They need regular exercise to channel their energy and occupy their mind. Most are not particularly fond of water but can learn to enjoy swimming. Although not common some can open doors with sliding bolts and handles they can pull down, if they are excited or want to do something due to boredom. It is highly recommended that you do some form of obedience for this breed in particular to help you become the "Alpha pack leader" rather than the dog. This breed is smart and loves to be doing something, anything to occupy their intelligent and active mind and body.
Endurance is their forte' they will trot for miles if they get on a scent. They enjoy a good romp in the field or if loose in a safe area, scent and romp to their hearts delight. Pinschers have no road sense (there realy is no such thing) while in hunt mode and will be hurt out alone or off lead. They will not conveniently "hear" you call in hunting mode either unless very well trained. The more insecure or dependant dog will not roam far from the owners usually. The modern GP Temperament.
These dogs are very alert, quick and intelligent in their thinking that often out smart some of the people who own them or would want to own them on a regular basis. They are born problem solvers. They have an independent nature so require a firm, strong but never harsh Alpha (all the family [includes the children]) leaders. This is as the Pinscher has always been.
Bred to be vermin hunters and guardians they still have a very strong prey-drive for all things small, furry and squeaky and will dig to get to them. Their sense of smell is as good as any others and I have seen a bitch dig underground to find Witchetty grubs. This breed is perhaps not for the very garden proud.
Like any guardian they need to be able to distinguish between friends (visitors) and those of ill intent (this is a discerning and a thinking dog) . You will not always know why the dog takes a dislike to a complete stranger (or a friend you think is great) IF
it is not the dogs normal
course, but remember they can sense the things we cannot. Some people have a nervousness or fear around dogs or on some types of medication and this will almost certainly trigger this reaction too. So be aware not all dogs of any
breed like all
Because they are so cunning smart (instinctively) and intelligent [although not in a human way] they need consistent firm obedience training and socialization is required to have a happy dog and happy owner.
Firm voice, squirt bottle and/or a quick check on the lead works very well. They are very loyal and affectionate with their owners but are generally aloof to strangers as an adult (this does not mean actual avoidance); I would expect a puppy to be more interested in strangers, with a little wariness (not nervousness) as is required in the breed standard. My dogs are very friendly but if they are stand-offish with someone new, then I trust thier instincts (unless the dog is nervous anyway) and am reserved with them until I know them better but will always keep the dogs reaction in mind. Possessiveness (Guards things it thinks is his by ownership) is a breed trait too and must be taught this is not tolerated from a young dog. Most guarding breeds have this trait in varying degrees, in some dogs is pronounced.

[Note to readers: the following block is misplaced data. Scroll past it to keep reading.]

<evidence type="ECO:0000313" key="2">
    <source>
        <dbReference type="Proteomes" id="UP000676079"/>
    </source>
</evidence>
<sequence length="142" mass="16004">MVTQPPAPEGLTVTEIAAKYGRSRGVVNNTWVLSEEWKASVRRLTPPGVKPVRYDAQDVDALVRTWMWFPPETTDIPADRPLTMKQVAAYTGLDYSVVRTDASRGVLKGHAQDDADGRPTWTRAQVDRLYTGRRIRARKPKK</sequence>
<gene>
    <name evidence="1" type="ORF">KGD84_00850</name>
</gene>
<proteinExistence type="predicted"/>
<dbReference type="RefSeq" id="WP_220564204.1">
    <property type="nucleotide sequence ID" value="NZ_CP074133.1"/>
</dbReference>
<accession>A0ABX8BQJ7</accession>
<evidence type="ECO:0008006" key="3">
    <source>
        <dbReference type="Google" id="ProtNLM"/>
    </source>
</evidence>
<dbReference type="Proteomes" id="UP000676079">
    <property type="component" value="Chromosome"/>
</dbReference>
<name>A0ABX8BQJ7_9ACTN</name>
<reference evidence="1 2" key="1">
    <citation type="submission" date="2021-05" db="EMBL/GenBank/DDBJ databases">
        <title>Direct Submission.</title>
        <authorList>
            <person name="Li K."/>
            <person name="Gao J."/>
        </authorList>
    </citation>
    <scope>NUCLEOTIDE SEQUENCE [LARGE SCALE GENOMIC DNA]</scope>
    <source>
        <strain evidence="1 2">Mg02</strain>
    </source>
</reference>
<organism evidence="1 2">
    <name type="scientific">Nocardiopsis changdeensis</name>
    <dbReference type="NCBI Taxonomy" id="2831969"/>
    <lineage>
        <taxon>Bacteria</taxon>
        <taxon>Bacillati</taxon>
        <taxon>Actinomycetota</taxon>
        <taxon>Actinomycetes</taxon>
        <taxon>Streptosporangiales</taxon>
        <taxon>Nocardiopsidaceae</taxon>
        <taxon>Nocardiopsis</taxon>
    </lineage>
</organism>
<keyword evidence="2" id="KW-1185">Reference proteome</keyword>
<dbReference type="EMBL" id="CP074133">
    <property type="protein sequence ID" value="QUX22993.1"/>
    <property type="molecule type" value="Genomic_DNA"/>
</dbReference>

A good stable temperament is a must for any training, with good conformation incorporating the sound structure this covers [for a healthy dog]. Speak to your intended breeder about this.
Temperament and conformation must always go hand in hand.
Healthy body (structure= conformation) with a sound mind. Those of you who have ever owned and worked dogs you will understand the importance of this. A dog that cannot physically do the work (Eyes, hips, cow hocked, poor backbends and fronts, tiring to soon etc :) is as useless as a dog that has a poor temperament. No one wants to live with one.
Having said the above I need to clarify the Pinschers "working" definition. This breed is not technically a true
working dog as its work is through its own independence not in response to an owner's commands therefore the temperament is especially important. The dog must be socialable and at least be responsive to the owner (calling for mild independence). The both dominate and
very independent dog is for the experienced dog trainer only. Grooming
They groom themselves like a cat, as they use their paws like hands so much so it almost looks like a human trait. A quick spray with a good bit of lavender/rose water and a wipe down with a damp towel is usually all it takes to keep them clean and a bath occasionally. If you feed a high quality dog food or a RAW diet, they are very efficient eaters with minimum output, so cleaning up is easy. They rarely have the "doggie odor". Summary.
GPs are compact enough to be a great family dog or lap dog and big enough to do something with like Agility, Obedience and Tracking coursing, easy to feed, healthy as far as genetic faults, easy to care for, great to travel with, loyal and affectionate.
This breed always wants to be with you. It won't matter if you are under the car, doing the gardening or just sitting around. They love nothing better than a leisurely walk or romp with you in a safe area. They can mix well with other dogs at parks, but be aware they will retaliate if another dog looks like it will try to dominate them. Look for the body language/stance and the ears and eyes will tell all. Socialization is a large key here, but don't forget they may have to get down to rank and pack sorting. I do not allow my dogs in "doggie parks" for this reason and we do not know the history of the other dogs or their owners. A self protection thing for myself and my dogs.
Some love kids when raised with children and taught respect from all sides and will tolerate the cats if raised to learn it is not lunch or an intruder in the house.
They are a dog full of expression and gestures unique to this breed.
This is the breed for us and I hope you will consider what is here before you decide if it is for you.Anita
Masterkarn German Pinschers (Australia)